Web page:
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Evaluation of carbohydrate-cysteamine thiazolidines as pro-drugs for the treatment of cystinosis

Yasaman Ramazani, Elena N. Levtchenko, Lambertus Van Den Heuvel, Ann Van Schepdael, Prasanta Paul, Ekaterina A. Ivanova, Anna Pastore, Trina M. Hartman, Neil P.J. Price
Carbohydrate research 2017 v.439 no. pp. 9-15
cysteamine, cystine, dimethyl sulfide, drug therapy, fibroblasts, genetic disorders, halitosis, metabolism, patient compliance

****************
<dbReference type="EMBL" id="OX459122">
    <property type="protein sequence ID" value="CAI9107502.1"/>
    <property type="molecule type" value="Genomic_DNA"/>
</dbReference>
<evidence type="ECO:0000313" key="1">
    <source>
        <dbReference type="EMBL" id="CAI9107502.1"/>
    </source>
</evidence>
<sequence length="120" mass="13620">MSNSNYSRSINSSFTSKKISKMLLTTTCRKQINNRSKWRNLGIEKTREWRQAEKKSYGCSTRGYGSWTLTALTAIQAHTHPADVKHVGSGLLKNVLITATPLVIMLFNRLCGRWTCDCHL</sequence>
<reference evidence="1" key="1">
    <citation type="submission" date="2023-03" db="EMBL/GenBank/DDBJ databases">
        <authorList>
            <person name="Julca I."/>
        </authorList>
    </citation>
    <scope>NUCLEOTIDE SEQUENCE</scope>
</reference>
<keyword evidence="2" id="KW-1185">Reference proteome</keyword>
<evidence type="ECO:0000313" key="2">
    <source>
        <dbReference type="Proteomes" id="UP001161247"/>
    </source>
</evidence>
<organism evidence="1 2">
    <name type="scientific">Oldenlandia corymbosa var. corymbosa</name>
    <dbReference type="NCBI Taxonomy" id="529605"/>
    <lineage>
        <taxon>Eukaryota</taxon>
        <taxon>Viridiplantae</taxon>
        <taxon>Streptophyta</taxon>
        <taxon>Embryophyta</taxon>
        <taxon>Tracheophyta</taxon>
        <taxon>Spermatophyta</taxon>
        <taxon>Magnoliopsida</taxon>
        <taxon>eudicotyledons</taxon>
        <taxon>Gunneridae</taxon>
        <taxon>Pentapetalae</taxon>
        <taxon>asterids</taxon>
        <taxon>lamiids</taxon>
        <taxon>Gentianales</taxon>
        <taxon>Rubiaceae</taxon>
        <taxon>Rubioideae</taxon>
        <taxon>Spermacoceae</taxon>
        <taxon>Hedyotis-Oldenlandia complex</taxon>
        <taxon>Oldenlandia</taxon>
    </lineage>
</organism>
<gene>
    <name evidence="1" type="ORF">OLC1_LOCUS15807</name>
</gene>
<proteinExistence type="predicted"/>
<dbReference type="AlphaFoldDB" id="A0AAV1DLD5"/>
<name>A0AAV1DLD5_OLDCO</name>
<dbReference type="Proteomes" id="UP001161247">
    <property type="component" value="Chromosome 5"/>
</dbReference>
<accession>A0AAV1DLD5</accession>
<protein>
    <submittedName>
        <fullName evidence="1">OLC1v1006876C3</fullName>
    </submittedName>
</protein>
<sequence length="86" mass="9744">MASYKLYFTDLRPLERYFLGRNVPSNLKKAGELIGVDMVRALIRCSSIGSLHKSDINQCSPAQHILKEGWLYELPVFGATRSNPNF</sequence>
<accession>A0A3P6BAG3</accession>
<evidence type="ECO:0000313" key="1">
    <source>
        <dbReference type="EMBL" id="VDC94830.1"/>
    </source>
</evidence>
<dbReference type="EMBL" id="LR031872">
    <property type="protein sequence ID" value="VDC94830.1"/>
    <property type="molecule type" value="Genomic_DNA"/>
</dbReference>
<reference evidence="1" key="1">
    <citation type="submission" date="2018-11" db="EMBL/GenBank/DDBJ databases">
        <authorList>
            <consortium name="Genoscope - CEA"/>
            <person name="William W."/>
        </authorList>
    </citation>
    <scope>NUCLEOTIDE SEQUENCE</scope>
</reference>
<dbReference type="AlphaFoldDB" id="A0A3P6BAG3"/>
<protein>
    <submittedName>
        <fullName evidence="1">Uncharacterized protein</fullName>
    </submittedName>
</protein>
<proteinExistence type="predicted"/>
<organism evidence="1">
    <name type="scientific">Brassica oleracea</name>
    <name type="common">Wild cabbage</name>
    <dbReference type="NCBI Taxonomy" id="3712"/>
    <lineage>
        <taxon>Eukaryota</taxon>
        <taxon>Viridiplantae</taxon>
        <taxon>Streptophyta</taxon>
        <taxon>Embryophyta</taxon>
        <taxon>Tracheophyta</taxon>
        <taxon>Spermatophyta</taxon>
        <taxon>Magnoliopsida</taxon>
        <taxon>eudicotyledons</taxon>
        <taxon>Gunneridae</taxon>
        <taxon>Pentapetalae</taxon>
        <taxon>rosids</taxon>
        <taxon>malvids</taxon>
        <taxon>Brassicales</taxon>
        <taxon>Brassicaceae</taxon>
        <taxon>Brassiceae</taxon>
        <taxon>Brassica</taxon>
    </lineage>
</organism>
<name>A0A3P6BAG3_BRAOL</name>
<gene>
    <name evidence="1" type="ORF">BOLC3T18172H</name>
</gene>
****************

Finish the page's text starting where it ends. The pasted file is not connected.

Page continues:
Cystinosis is a genetic disorder caused by malfunction of cystinosin and is characterized by accumulation of cystine. Cysteamine, the medication used in cystinosis, causes halitosis resulting in poor patient compliance. Halitosis is mainly caused by the formation of dimethylsulfide as the final product in the cysteamine metabolism pathway. We have synthesized carbohydrate-cysteamine thiazolidines, and hypothesized that the hydrolytic breakdown of cysteamine-thiazolidines can result in free cysteamine being released in target organs. To examine our hypothesis, we tested these analogs in vitro in patient-derived fibroblasts. Cystinotic fibroblasts were treated with different concentrations of arabinose-cysteamine, glucose-cysteamine and maltose-cysteamine. We demonstrated that the analogs break down into cysteamine extracellularly and might therefore not be fully taken up by the cells under the form of the pro-drug. Potential modifications of the analogs that enable their intracellular rather than extracellular breakdown, is necessary to pursue the potential of these analogs as pro-drugs.